I don’t think any other name has left as permanent an impact on the psyche of the Indian filmgoer as Vijay. Much thought had gone into the name of the protagonist as Vijay would come to symbolise victory over evil. Salim Saab firmly believed that the audience had had enough of a “passive” central character who would tolerate all kinds of injustice meted out to him. There was a need to revolutionise the Hero – and the fiery Vijay was thus born. 

He is a cop who is a no-nonsense man from the word go, completely duty bound and self-less and till the very end he is unaware that the antagonist Dharamdayal Teja who he has locked horns with is the same bracelet-clad murderer who’d killed his parents which he had been witness to. That one event has permanently scarred him and when the revelation happens in the finale, it is cathartic. The shift from anger to hatred is hair raising and is encapsulated with the searing dialogue: “Barson tak yeh zanjeer ek saap banke mujhe dastaa raha”.

The tonality of the film – edgy and simmering – had a huge impact on the audience. Never before had such emotionally aggressive language been used and the audience lapped it up wholeheartedly.

Salim Saab very recently shared with me how at times what initially is considered a handicap, in retrospect unintentionally becomes a terrific asset. The limited financial resources available to produce Zanjeer forced the crew to film in some very claustrophobic, minimalistic and stark locations. This, in the final analysis, added a raw and gritty dimension to the film.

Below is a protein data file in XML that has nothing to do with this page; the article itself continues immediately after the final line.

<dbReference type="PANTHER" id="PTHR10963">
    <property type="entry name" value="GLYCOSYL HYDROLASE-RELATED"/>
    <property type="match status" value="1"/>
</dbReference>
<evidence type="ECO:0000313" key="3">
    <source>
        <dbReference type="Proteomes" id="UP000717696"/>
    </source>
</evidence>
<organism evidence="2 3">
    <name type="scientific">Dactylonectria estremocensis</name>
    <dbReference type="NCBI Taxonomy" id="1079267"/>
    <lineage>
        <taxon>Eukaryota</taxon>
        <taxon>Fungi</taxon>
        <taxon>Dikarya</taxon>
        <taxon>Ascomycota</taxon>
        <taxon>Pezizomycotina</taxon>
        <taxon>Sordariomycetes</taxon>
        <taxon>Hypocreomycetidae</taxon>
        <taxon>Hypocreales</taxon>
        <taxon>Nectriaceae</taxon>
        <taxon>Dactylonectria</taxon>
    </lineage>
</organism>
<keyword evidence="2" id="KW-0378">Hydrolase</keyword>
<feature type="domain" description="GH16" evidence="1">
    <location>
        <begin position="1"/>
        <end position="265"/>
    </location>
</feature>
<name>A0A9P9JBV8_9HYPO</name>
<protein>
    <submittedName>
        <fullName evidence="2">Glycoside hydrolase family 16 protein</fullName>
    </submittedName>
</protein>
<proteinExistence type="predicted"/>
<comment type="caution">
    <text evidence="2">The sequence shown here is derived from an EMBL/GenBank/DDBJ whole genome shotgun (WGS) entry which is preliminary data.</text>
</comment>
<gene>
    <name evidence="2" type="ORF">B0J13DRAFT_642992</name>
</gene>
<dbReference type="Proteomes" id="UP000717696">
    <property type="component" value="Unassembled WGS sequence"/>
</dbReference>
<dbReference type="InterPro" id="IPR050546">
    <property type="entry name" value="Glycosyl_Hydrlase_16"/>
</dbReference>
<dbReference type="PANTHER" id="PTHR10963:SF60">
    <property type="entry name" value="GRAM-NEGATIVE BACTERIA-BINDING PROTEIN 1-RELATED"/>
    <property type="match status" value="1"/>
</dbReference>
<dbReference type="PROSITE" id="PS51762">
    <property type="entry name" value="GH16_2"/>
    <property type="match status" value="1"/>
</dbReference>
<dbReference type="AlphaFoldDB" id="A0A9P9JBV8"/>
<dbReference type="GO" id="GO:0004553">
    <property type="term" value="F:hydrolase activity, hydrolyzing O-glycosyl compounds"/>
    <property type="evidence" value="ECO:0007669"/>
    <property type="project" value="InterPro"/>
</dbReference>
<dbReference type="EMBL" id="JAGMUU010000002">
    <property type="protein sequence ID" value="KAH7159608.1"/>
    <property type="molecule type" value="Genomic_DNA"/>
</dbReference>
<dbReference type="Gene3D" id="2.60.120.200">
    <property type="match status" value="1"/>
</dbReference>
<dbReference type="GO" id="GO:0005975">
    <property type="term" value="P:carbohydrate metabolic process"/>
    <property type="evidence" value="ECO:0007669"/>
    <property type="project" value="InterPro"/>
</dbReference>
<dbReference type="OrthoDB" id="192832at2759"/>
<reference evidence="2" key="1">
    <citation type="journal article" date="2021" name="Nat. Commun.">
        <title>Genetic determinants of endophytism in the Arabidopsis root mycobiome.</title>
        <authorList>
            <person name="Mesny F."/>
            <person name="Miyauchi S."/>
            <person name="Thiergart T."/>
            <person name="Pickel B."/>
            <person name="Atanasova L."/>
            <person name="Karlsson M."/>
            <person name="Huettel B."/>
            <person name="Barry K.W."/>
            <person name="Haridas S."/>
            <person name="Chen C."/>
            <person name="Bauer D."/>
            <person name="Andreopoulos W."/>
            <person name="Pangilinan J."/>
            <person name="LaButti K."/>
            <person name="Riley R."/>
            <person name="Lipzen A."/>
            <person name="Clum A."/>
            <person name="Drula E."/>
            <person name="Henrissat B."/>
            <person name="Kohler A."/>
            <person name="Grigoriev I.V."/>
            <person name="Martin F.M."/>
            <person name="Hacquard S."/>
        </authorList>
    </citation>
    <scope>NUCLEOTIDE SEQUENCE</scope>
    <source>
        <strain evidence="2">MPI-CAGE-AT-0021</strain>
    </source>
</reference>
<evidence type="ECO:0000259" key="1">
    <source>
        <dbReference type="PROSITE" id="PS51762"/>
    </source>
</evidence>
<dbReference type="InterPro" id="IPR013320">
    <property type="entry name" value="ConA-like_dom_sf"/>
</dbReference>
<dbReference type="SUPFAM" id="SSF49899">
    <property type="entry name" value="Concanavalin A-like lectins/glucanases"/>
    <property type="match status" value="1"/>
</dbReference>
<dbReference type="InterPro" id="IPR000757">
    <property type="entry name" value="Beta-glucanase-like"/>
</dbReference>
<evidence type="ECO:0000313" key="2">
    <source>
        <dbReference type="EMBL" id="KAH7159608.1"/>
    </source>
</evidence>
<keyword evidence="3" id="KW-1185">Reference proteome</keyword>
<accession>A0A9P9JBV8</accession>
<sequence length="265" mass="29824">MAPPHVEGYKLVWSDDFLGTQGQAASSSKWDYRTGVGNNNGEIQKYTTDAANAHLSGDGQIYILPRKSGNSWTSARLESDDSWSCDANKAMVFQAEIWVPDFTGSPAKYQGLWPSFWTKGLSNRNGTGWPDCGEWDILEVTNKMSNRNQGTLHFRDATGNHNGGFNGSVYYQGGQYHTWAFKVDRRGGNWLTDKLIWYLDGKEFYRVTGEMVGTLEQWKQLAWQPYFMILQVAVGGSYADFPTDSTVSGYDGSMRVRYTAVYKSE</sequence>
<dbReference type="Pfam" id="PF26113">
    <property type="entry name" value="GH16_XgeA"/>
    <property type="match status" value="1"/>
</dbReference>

For me, the trendsetting blockbuster Zanjeer birthed Hindi Cinema’s two most remarkable sons, Salim Khan and Javed Akhtar. The latter has often declared that Salim Saab’s body of work is a treasure trove for generations to come. He has put his creative footprint on the sands of time with his sensational talent and unwavering dedication.


Jaideep Sen is a filmmaker and a connoisseur of the art of storytelling. 

Previous Episodes in this Series: 


 




Comments

Popular posts from this blog

Understanding the Business of Writing